8. Reduce food waste

It’s generally a good rule to buy only food that you can consume. If you plan to cook a meal, make a shopping list and stick to it. You can also try freezing leftovers or using up food that is about to expire.

If you buy fruit and vegetables that are not ripe or ready to eat, store them in the fridge so they don’t go bad. If you have too much leftover food, consider giving it to a friend or family member. Also donate any extra food you may have to local charities or shelters.

You can also use leftovers for other meals whenever possible. For example, you can use scrapings from vegetables and meat to make broth, which is a great way to reduce food waste.

9. Go paperless

It’s 2023, and there is practically no reason to use paper anymore. Instead of printing documents, store them digitally. This will save paper and reduce your carbon footprint overall.

Other ways of reducing your paper use include using online banking instead of going into a branch, or receiving bills and statements by email. Not only will these save paper, but they will also save you some time and unnecessary effort.

10. Save energy at home

Conserving energy is one of the most simple yet impactful ways to reduce your carbon footprint. When you leave a room, make it a habit to turn off the lights and appliances. If an appliance has a standby function, turn it off when not using it for long periods of time.

11. Conserve water

Using less water will help reduce your carbon footprint as well as save you money on your monthly utility bill. You can start by fixing leaky faucets and toilets, using a clothesline instead of a dryer when possible, and making it a habit to turn off the tap while brushing your teeth or washing dishes. You can also use a bucket to collect rainwater for plants and lawns. Every drop counts!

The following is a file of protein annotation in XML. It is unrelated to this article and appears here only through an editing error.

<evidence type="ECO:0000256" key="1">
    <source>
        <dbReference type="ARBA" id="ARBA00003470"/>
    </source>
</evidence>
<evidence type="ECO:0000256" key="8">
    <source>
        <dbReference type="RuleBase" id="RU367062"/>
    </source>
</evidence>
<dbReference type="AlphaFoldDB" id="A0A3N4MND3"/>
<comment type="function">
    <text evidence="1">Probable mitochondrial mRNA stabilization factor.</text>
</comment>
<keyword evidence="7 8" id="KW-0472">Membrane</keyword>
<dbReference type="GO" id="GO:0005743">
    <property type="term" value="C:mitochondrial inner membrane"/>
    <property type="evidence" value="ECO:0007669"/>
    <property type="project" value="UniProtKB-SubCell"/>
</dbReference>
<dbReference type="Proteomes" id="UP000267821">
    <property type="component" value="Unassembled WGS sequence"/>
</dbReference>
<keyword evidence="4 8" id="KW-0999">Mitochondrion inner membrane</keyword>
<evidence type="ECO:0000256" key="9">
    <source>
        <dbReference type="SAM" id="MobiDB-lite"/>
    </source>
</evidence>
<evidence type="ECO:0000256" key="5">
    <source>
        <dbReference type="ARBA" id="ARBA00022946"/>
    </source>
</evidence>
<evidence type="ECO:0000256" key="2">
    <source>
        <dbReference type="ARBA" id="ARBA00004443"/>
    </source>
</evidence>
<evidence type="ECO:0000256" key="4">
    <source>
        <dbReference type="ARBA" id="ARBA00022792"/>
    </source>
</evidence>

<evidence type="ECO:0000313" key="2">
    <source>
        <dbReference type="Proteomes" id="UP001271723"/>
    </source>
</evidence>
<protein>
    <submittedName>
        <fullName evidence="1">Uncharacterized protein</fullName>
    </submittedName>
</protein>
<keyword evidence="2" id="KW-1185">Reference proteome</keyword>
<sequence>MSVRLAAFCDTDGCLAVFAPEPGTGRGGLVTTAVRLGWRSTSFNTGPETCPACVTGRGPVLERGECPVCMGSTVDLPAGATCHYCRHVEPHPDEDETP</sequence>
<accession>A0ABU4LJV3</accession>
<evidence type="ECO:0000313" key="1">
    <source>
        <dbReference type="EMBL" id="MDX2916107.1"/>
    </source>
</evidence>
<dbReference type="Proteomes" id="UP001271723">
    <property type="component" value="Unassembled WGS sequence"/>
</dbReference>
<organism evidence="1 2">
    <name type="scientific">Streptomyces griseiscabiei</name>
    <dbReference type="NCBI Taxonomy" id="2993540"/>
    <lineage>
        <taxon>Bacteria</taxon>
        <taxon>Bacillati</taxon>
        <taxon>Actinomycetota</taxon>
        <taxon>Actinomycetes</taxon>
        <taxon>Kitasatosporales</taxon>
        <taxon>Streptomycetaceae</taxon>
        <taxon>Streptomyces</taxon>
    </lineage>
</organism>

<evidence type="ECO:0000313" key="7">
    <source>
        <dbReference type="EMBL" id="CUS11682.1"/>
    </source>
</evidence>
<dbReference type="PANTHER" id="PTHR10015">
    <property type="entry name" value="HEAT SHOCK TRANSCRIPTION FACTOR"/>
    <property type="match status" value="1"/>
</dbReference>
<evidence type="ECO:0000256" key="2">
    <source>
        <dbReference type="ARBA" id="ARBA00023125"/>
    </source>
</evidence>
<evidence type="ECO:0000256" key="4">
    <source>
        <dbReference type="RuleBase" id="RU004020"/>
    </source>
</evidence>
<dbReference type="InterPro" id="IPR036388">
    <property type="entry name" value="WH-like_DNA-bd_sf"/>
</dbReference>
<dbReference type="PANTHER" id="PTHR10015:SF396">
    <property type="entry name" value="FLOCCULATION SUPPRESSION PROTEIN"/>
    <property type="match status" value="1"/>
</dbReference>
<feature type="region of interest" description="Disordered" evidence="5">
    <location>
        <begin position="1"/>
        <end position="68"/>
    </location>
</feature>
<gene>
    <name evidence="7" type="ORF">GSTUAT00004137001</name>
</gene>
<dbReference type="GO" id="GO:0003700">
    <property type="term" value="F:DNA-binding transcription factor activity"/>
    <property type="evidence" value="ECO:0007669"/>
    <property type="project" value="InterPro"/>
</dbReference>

12. Use eco-friendly pest control

Many pest control products are toxic and harmful to the environment. Instead of using chemicals to get rid of pests, try eco-friendly methods instead. For example, you can use diatomaceous earth or boric acid to kill ants and other insects that invade your home. Also consider using sticky traps to catch fruit flies.

13. Recycle old batteries

Batteries are hazardous waste that can pollute the environment if they’re not disposed of properly. Recycle old batteries by dropping them off at a battery drop-off location near you or mailing them to an approved recycler. If there are no nearby locations for recycling, place the batteries in a plastic bag before throwing them into your regular trash.

14. Cut back on air travel

Cut back on air travel by combining trips and using public transportation. For example, if you need to go from New York City to Los Angeles for a business meeting, consider traveling from New York City to Chicago, then taking a train or bus from Chicago to Los Angeles instead. This will reduce the carbon emissions released into the atmosphere, as well as save you money on airfare and the hassle of going through security twice.

15. Ditch the disposables

Plastic is one of the most widely used materials in the world especially for disposables, but it can take up to 500 years for plastic to decompose. Try avoiding single-use plastics whenever possible. Bring reusable bags when shopping and avoid plastic straws and cutlery. Also buy refillable cleaning products and dish soap instead of single-use bottles.

Other reusable items include cloth napkins and handkerchiefs, which are much better for the environment than disposables like paper towels and tissues. Also consider bringing a refillable water bottle around instead of buying plastic bottles of water everyday.

We can all make small changes that have a big impact if they are done collectively. These everyday changes will help you and your family become more environmentally conscious, and they aren’t just good for the environment too. They can also help you save money on utilities and household costs!